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This past week I attended the Hotel Association of Canada’s (HAC) annual conference in Toronto. In case you did not know, HAC runs the most widely accepted green hotel rating system in the world—the Green Key Eco-Rating Program. While at the conference, I took some time to chat with Walter Willett, director of business development for HAC. Walter explained that the rating program now has 740 hotels participating, up from 620 in November and 300 a year ago. By the end of this year, it is likely that more than 1,000 Canada-based properties will be Green Key members.
American Idle. No, not the show, which I admit I do not watch. American Idle, as in idling your vehicles. Do you do it? I recommend avoiding it as much as you can. I received an e-mail from a reader last week that dealt with vehicle idling. Here is what she wrote: “As a flight attendant, I am constantly staying in hotels and taking shuttles from the airport to the hotels. The hotel shuttles and private shuttle services constantly run their engines while they wait for passengers, while loading bags and otherwise. In the dead of winter or summer it might be understandable, but otherwise not. I have spoken to the van drivers and their response is that they just don’t care or their boss instructed them to keep the vans running. Help!”
Las Vegas’ travel and tourism industry received some good news and some bad news last week. First the good news. According to the Las Vegas Convention and Visitors Authority, the city drew a record 39.2 million visitors in 2007, an almost 1 percent increase when compared to 2006. Now the bad news: A pair of researchers at the Scripps Institution of Oceanography, UC San Diego, reported that there is a 50 percent chance Lake Mead—the primary source of water for Lake Vegas—will run dry by 2021 if the climate continues to change as expected and future water usage is not curtailed.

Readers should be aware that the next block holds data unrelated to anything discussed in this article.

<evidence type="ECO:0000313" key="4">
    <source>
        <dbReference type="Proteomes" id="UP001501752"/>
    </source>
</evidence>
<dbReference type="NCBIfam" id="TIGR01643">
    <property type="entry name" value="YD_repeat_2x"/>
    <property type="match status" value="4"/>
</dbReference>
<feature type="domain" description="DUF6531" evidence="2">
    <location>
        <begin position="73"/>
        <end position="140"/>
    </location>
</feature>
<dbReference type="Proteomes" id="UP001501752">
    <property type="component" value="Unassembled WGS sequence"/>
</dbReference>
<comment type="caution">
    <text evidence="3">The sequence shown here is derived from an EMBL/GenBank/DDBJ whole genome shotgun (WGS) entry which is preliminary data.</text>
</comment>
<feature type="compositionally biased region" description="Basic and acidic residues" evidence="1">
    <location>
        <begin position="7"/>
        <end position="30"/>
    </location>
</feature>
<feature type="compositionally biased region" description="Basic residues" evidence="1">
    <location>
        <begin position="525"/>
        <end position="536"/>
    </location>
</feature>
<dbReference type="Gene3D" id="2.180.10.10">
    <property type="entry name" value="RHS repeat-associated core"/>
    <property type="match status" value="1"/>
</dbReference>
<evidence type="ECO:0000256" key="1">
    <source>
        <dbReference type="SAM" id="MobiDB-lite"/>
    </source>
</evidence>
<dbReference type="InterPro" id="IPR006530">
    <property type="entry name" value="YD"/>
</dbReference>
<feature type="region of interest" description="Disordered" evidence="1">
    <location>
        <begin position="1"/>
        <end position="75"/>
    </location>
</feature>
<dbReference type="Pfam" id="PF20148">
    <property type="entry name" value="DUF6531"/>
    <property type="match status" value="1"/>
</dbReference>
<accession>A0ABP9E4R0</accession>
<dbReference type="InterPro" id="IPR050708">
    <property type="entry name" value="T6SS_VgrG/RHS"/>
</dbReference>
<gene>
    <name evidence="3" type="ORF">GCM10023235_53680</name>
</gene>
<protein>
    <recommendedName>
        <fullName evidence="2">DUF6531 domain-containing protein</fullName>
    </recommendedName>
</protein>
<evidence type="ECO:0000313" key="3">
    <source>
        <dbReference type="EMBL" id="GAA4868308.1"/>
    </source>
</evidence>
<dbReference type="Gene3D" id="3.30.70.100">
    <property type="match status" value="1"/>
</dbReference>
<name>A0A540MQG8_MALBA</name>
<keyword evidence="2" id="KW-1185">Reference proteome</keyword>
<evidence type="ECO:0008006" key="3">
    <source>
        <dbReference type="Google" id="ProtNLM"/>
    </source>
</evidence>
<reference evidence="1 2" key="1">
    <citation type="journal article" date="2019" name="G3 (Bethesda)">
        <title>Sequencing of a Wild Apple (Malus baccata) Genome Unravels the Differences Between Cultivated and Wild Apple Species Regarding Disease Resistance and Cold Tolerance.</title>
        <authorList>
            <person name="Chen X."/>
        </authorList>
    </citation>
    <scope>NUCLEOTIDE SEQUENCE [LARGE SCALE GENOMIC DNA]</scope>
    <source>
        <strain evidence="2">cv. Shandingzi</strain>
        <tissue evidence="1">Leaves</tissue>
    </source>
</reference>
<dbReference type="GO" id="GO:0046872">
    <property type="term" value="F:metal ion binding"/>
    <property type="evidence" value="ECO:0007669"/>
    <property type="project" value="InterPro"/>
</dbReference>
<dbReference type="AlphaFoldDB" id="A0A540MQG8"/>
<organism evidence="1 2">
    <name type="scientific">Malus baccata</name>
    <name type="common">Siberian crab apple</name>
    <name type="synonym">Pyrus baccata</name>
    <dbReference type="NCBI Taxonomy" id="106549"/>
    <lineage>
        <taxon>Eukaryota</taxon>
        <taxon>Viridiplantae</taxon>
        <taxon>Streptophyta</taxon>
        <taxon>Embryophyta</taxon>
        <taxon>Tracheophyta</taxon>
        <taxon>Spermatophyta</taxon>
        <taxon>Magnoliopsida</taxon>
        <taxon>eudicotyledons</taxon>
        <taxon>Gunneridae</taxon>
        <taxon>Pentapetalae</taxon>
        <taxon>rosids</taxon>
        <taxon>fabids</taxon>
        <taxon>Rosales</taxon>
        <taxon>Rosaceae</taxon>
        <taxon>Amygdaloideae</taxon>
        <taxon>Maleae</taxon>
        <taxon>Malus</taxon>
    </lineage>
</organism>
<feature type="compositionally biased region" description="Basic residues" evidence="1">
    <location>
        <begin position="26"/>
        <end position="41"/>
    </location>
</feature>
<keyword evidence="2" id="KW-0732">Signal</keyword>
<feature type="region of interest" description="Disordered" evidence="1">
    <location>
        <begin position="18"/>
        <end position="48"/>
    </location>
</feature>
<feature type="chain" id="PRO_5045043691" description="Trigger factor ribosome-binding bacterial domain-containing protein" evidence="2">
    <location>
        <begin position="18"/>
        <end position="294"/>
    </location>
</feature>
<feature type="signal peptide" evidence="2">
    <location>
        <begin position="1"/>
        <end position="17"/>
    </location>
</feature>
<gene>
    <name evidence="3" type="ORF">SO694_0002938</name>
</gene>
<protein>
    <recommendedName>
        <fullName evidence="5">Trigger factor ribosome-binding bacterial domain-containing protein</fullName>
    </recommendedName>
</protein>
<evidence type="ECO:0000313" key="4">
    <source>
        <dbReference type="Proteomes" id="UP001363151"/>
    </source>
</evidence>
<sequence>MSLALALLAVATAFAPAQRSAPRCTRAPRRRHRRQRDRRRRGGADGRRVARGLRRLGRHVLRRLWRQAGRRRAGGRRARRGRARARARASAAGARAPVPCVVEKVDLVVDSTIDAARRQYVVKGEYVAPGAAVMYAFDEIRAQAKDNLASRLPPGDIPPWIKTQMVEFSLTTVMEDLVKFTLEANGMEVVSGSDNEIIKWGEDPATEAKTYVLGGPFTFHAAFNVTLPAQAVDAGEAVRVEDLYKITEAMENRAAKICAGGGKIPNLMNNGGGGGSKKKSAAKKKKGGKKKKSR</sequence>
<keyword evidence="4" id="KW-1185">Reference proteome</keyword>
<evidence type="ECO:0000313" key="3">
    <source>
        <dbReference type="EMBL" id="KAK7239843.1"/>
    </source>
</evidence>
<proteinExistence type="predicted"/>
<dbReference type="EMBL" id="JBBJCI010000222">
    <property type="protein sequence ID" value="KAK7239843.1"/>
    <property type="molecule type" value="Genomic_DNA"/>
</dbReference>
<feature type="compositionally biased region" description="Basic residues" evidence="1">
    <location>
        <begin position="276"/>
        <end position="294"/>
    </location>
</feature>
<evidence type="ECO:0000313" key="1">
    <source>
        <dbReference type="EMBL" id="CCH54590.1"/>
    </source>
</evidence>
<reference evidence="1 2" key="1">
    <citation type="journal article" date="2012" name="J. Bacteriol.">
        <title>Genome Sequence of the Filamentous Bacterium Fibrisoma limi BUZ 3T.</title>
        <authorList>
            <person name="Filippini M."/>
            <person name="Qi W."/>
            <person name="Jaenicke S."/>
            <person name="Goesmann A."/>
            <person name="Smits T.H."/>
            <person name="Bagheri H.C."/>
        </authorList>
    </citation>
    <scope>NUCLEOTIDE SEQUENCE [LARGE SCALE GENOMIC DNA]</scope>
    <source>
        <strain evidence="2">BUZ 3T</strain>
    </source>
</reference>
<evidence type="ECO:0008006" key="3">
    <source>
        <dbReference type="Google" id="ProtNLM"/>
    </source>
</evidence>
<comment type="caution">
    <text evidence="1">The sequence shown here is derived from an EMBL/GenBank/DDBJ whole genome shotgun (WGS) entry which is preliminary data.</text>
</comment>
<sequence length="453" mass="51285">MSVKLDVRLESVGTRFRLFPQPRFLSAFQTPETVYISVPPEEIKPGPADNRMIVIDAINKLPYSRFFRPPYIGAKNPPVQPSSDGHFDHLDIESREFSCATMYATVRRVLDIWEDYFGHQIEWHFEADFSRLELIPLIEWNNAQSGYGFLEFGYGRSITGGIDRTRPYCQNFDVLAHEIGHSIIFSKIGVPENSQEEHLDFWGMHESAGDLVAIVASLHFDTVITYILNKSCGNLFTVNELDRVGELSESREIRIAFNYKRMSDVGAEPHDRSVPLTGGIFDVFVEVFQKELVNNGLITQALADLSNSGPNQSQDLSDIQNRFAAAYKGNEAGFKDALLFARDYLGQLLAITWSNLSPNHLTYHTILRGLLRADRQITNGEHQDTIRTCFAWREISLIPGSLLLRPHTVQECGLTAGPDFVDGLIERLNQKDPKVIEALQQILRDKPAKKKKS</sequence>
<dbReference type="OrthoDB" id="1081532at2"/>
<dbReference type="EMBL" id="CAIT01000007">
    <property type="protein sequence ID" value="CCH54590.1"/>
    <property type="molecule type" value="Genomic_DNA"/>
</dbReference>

Attracting the best and brightest talent that schools have to offer has always been a challenge for the lodging industry. The industry has a reputation, whether accurate or not, for demanding long hours and not offering competitive salaries. According to some experts, it is not going to get any easier, especially if your company fails to convince prospective employees of your commitment to environmental responsibility.
Last week I had the opportunity to attend the Americas Lodging Investment Summit (ALIS) in Los Angeles. I had never previously attended ALIS. It was exciting to see so much attention paid to green hotel building and operations. The event’s organizers did a great job selecting the speakers and moderators for each of the green panel sessions (four total). Each of the sessions was well attended. The relationship between business and the environment was the focus of the keynote speaker, Emma Duncan, deputy editor of The Economist, and the top executives of companies such as Global Hyatt Corp. and Hilton Hotels Corp. addressed sustainability during the “Hotel Leaders Outlook” segment.